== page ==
Over the years, amendments have been made to the Sales Law (Apartments) – 1973, aimed at giving purchasers of apartments from contractors increased protections. These include:
1. A technical specifications detail must be attached to the sale contract, in the detailed format set out by the Law. The “specs” must include a pricelist of items that a purchaser can choose not to receive from the contractor, the cost of altering the position of items, and the cost of requesting additional items. A purchaser wishing to make any of the above changes, will notify the contractor in writing not later than the date for such notification as set out in the sales contract, which date cannot be earlier than 6 months after the foundations of the building have been cast. The contractor is obligated to furnish the purchaser with amended specs after he has received this notification from the purchaser.
2. The Law provides that the contractor has not fulfilled his obligations to the purchaser in the following circumstances (one or more) –
a. The apartment built is different to the agreed specs, or official standards, or building regulations;
b. During the warranty period(s) as stated in the Law, a non-conformity is discovered (unless caused by the purchaser);
c. During the warranty period(s), a non-conformity is discovered, and which is the result of the planning, the workmanship, or the materials used;
d. The contractor did not furnish the purchaser with the designated maintenance manual for the apartment;
3. The purchaser has one year to inform the contractor of any non-conformity in the apartment, commencing from when he has received possession of the apartment. The purchaser must afford the contractor an opportunity to repair the non-conformity, and the contractor is obliged to do so within a reasonable period.
4. Should the non-conformity recur after the contractor has repaired the defect one or more times within a 2-year period after the purchaser has notified the contractor of the non-conformity, or in the event that the contractor not repairing an urgent repair within a reasonable period, the purchaser is entitled to fix the non-conformity himself, and the contractor will bear the costs of the repairs (or refund the cost to the purchaser).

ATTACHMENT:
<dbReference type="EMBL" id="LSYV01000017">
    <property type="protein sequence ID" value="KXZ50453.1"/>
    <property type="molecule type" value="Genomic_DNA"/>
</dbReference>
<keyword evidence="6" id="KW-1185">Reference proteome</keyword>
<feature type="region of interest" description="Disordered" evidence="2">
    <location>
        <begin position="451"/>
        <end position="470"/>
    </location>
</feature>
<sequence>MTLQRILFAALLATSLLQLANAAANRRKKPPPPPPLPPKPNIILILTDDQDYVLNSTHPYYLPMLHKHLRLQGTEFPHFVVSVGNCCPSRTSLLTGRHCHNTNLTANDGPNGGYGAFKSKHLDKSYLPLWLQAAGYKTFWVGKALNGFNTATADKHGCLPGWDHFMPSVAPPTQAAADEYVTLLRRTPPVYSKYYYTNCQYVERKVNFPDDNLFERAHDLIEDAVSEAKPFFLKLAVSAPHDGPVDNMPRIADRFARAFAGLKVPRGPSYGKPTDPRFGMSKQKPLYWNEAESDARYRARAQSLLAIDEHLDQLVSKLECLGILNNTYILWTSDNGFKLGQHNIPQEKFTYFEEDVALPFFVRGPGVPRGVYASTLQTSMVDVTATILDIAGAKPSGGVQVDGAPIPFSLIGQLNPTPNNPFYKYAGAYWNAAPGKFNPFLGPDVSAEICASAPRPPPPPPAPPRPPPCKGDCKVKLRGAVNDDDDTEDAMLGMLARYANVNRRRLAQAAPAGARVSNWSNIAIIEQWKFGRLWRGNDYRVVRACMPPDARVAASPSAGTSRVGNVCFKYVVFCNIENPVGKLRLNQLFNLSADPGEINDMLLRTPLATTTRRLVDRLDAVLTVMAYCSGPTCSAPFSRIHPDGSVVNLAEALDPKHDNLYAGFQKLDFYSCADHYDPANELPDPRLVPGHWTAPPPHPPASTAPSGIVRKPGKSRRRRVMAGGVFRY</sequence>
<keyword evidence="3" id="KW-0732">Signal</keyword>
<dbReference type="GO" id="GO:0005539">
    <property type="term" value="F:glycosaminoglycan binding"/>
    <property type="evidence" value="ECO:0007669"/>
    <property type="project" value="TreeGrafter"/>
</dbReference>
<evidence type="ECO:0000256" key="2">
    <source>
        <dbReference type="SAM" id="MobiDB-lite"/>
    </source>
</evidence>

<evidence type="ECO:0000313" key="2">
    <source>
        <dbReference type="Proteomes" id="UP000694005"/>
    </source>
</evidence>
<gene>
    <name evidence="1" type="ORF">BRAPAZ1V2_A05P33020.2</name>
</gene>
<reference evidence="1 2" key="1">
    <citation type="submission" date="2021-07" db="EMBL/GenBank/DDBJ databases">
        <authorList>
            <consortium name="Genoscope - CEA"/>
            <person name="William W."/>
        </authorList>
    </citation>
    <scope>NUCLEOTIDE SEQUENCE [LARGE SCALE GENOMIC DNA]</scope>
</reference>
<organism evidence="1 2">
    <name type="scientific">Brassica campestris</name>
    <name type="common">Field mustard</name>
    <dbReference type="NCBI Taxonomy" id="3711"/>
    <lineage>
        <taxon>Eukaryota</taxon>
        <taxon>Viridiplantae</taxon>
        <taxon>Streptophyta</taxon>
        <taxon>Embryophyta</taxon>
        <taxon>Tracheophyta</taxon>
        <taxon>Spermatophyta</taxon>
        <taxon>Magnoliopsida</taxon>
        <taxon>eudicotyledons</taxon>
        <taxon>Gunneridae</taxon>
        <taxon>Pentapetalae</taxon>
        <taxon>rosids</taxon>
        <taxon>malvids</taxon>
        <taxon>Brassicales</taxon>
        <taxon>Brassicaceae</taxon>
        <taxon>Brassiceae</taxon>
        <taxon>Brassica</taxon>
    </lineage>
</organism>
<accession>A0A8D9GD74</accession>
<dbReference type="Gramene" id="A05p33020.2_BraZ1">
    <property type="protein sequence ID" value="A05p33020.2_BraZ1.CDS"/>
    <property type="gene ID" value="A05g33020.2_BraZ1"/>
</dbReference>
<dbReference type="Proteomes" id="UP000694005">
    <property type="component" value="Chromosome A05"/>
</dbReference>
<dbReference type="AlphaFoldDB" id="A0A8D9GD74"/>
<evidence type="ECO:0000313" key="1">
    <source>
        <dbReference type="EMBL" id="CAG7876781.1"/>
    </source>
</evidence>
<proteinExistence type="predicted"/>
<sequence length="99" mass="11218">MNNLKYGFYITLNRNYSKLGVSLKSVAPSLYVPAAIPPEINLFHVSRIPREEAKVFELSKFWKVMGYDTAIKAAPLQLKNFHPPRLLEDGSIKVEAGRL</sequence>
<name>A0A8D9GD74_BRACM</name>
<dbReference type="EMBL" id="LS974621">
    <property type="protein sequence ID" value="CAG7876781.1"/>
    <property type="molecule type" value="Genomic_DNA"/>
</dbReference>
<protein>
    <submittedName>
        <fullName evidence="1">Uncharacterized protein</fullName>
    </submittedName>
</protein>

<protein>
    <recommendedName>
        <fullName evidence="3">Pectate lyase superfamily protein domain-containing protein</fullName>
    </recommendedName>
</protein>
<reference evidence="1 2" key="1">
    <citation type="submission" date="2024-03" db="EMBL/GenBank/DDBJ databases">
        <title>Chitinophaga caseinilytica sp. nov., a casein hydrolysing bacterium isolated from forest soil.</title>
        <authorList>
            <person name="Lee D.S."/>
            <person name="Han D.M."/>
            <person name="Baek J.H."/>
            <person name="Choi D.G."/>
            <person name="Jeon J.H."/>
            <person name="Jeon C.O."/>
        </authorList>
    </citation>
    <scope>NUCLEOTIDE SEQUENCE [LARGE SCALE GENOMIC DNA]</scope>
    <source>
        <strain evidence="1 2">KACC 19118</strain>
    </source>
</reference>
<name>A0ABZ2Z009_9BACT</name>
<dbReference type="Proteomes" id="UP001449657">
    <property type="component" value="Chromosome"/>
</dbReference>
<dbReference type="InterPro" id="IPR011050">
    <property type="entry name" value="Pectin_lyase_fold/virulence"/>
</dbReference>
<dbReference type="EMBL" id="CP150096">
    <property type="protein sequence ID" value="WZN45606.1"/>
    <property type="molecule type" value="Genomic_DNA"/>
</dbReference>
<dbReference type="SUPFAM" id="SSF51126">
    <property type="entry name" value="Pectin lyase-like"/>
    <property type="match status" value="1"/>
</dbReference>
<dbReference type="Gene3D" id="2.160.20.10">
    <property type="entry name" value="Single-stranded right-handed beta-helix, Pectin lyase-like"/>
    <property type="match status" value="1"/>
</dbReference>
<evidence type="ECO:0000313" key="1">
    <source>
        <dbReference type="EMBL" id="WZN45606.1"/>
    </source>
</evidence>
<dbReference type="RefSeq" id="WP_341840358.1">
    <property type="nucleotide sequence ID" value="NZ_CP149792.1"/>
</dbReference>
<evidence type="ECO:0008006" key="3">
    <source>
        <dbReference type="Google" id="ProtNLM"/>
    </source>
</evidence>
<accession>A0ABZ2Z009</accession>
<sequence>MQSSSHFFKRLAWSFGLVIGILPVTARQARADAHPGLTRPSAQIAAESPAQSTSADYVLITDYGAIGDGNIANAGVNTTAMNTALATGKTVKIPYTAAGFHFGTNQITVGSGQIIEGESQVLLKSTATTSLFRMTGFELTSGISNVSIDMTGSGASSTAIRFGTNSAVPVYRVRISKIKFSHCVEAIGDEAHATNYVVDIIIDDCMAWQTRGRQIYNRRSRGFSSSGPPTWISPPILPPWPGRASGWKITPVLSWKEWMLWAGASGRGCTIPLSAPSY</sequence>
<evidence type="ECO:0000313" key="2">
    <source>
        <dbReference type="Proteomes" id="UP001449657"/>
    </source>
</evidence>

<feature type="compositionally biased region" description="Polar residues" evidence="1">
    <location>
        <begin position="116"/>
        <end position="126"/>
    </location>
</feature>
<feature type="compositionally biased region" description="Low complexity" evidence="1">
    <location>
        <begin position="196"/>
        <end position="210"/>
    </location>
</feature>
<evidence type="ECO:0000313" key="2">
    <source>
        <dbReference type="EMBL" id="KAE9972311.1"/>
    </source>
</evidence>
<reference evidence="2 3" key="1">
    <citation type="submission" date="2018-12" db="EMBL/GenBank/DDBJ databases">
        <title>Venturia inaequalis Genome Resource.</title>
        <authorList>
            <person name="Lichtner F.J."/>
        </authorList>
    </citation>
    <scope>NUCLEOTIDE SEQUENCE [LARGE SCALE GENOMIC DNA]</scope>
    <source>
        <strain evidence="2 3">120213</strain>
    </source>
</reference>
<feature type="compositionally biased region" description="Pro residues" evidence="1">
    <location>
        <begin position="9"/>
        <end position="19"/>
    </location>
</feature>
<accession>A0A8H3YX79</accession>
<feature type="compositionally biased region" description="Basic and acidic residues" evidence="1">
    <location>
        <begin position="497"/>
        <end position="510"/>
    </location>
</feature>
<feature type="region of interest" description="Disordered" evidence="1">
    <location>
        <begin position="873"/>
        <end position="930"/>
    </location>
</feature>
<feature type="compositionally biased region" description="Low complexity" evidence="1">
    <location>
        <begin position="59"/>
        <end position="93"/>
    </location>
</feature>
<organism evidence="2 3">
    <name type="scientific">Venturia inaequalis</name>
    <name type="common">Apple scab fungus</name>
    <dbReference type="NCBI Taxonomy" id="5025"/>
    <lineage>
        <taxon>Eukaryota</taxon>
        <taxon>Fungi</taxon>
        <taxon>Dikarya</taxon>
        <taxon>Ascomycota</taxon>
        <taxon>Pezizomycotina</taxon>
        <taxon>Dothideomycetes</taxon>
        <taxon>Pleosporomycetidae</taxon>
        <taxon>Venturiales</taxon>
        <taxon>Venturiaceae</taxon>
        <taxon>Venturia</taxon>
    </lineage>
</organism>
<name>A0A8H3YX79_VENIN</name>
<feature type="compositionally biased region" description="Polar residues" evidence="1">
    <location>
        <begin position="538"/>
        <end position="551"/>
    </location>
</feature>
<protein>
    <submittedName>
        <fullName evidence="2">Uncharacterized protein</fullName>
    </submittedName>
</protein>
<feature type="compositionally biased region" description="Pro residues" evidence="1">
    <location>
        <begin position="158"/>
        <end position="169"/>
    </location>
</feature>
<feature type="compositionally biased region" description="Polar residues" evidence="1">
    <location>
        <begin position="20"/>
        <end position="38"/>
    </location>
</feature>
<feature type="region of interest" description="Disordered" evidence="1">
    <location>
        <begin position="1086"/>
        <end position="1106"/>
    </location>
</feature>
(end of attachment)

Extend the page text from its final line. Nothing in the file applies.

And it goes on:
5. Compensation to be paid to the purchaser resulting from late handover:
a. A contractor can delay the handover for up to 60 days from the handover date listed in the sale contract, without having to pay the purchaser any compensation. This period is in addition to delays caused by events beyond the control of the contractor (such as war, national shortage of essential building materials, changes requested by the purchaser, late payments by the purchaser to the contractor). Should the delay exceed this 60 days (or more) permissible delay, the contractor is obliged to compensate the purchaser as follows –
(1) An amount equal to 1.5 times the rental for that apartment, commencing from day 1 (NOT day 61) and up to 8 months (if the apartment has still not been handed over to the purchaser);
(2) An amount equal to 1.25 times the rental for that apartment, beginning from month 9 after the apartment was supposed t have been handed over;
The above stated compensation amounts are to be paid over to the purchaser at the end of each month in respect of that month. Thus on day 60 of the delay, the contractor is to pay the purchaser for the first 60 days delay.
6. Cap on the interest that a contractor can charge a purchaser for late payments –
The current interest rate is 12% per annum. Interest is not payable in respect of the first 7 days delay in making a payment.
7. Cap on the legal fee that a contractor can demand that the purchaser pay to the contractor’s attorney as legal fees: this is at present NIS 5,000 or an amount equal to 0.5% of the purchase price – the lesser of these amounts. VAT needs to be added.
8. Period of warranties – beyond the standard one-year warranty
a. Carpentry, aluminum and plastic – 2 years
b. Flooring and wall ceramics work – 2 years
c. Machinery and boiler – 3 years
d. External development work – 3 years
e. Defective piping, including water, heating and sewerage – 4 years
f. Defective waterproofing – roofs, walls, and flooring – 4 years
g. Cracks larger than 1.5 cm in non-load-bearing walls- 5 years
h. Outside wall coverings coming loose – 7 years
As some of these protections were only enacted in 2011 and 2014, contracts signed before the changes went into effect, will not be governed by these changes.
Morris Rubin is an advocate and notary in private practice in Jerusalem for the past 32 years, specializing in real estate, deceased estates, and commercial practice.
He can be reached at email@example.com, 0522600917, and 02-5637768.